‘About Last Night’ Review: A Rare Remake That Improves Upon the Original

By  · Published on February 13th, 2014

This week sees the release of three movies based on films from the 1980s, and believe it or not, it’s possible that the best of the bunch stars Kevin Hart. Of course, this raises the question: why so many remakes? Movies should only be remade if there’s room for improvement, and although that was arguably the case with RoboCop, Jose Padilha’s reboot/reimagining doesn’t really live up to its full potential. On the other hand, Edward Zwick’s 1986 romantic drama About Last Night is so painfully mediocre that it’s the perfect film to be remade, and count me among the many to be surprised at just how good the remake turned out to be.

Both movies are based on the David Mamet stage play, “Sexual Perversity in Chicago,” and both follow the same basic story beats, opening at a bar (this time in Los Angeles) where the loutish Bernie (Hart) recounts the events of his most recent sexual conquest to best friend and co-worker Danny (Michael Ealy). The two guys are awaiting the arrival of Joan (Regina Hall), who’s essentially Bernie’s female equivalent, and her roommate Debbie (Joy Bryant) for a double date of sorts at their favorite hangout spot. It’s a desperate attempt by Bernie and Joan at setting up their down-in-the-dumps friends with one another, and though neither Danny nor Debbie are looking for love at the moment, they immediately hit it off.

The night takes them from the bar to the bedroom, and before long, their relationship kicks into overdrive, constantly texting back and forth, playing hooky from work and ignoring their friends to spend every waking minute together. It’s the ill-fated honeymoon period, and by the time Danny asks Debbie to move in with him, they’ve already had their first big fight. But that’s just the beginning of the story, as the pair is then forced to deal with the many ups and downs of dating to decide if they’re truly meant for one another.

Having never seen or read the Mamet play on which the films are based, it’s hard to judge just how much of his work translates to the screen, but there’s a blunt honesty to the way that relationships are treated in both movies that is unequivocally Mamet-esque. Zwick’s version, however, is a much more somber affair, with characters that aren’t particularly likeable and don’t even seem that happy when they’re frolicking through the cheesy, 80’s-styled montages that are plastered throughout the film. Steve Pink’s update (which was scripted by Bachelorette writer/director Leslye Headland) is lighter and much funnier, balancing the dramatic moments with some genuine laughs.

One of the biggest changes to the 2014 version is that Bernie and Joan are also romantically involved, and while it reeks of the kind of sitcom convention where everyone is dating everyone, it adds an interesting dynamic to the story, especially when they’re on the rocks. That sexual tension wasn’t present in the original, but it makes both characters a lot more interesting as a result. Granted, Hart and Hall are mainly there to serve as comic relief, and although the actors’ go-for-broke approach to the material occasionally makes them look like overgrown children, they’re also responsible for some of the biggest laughs. Hart, in particular, is the star of the movie. Though he’s gotten dangerously close to overexposure these last few months and has a tendency to be Chris Tucker-levels of annoying at times, his performance here shows what he’s capable of in smaller doses.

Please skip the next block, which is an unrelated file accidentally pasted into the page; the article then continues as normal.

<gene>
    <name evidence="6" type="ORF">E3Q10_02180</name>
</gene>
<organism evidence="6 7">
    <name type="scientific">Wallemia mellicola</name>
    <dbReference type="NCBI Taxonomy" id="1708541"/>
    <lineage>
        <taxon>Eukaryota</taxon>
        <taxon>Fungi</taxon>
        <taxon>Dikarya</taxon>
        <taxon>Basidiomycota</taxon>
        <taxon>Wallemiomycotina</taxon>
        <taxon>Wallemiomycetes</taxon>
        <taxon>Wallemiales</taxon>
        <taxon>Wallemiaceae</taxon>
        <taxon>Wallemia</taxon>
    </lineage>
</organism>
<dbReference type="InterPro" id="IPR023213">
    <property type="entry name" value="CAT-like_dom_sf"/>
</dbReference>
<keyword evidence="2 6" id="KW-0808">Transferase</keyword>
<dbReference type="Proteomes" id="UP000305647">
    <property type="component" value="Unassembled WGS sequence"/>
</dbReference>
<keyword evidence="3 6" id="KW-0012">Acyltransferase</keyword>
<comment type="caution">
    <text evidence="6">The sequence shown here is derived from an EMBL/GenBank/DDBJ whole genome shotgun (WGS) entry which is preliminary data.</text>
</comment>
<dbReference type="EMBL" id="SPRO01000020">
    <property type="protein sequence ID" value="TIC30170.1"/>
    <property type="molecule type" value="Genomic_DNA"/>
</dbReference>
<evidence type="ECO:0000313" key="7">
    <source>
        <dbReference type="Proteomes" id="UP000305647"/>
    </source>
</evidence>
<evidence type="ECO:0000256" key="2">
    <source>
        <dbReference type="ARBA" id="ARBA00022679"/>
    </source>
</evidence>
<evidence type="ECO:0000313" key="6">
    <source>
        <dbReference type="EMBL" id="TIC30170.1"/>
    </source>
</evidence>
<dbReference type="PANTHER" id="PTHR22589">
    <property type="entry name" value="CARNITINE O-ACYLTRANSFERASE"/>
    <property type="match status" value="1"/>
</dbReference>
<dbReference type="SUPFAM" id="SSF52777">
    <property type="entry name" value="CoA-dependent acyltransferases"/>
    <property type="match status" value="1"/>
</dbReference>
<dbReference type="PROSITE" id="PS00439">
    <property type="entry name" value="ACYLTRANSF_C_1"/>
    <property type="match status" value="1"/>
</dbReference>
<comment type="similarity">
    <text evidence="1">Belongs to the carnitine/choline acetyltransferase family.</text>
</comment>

Ealy and Bryant get the less exciting roles, but they do enough to make you actually care about what happens to them, unlike Rob Lowe and Demi Moore’s miserable sourpusses from the original. In fact, it’s amazing how much better this version is compared to its predecessor, because that one had a stronger cast, even if the rather straightforward story is still dragged out longer than needed.

Pink’s About Last Night is typical rom-com fare, but it’s a more enjoyable adaptation of the source material that’s elevated by its smart direction, solid cast, and willingness to make sex and dating every bit as funny, charming, and sincere as it is in real life. It probably won’t be remembered in a few months’ time, but you could do a lot worse for Valentine’s Day.

The Upside: The chemistry between Michael Ealy and Kevin Hart is fantastic; rom-com characters that are fully developed; the rare remake that’s better than its predecessor

The Downside: The still terrible title; the bloated runtime; Paula Patton’s laughably bad cameo

On the Side: The original movie gets a brief shout out in a scene where Danny and Debbie are shown watching it on TV at home.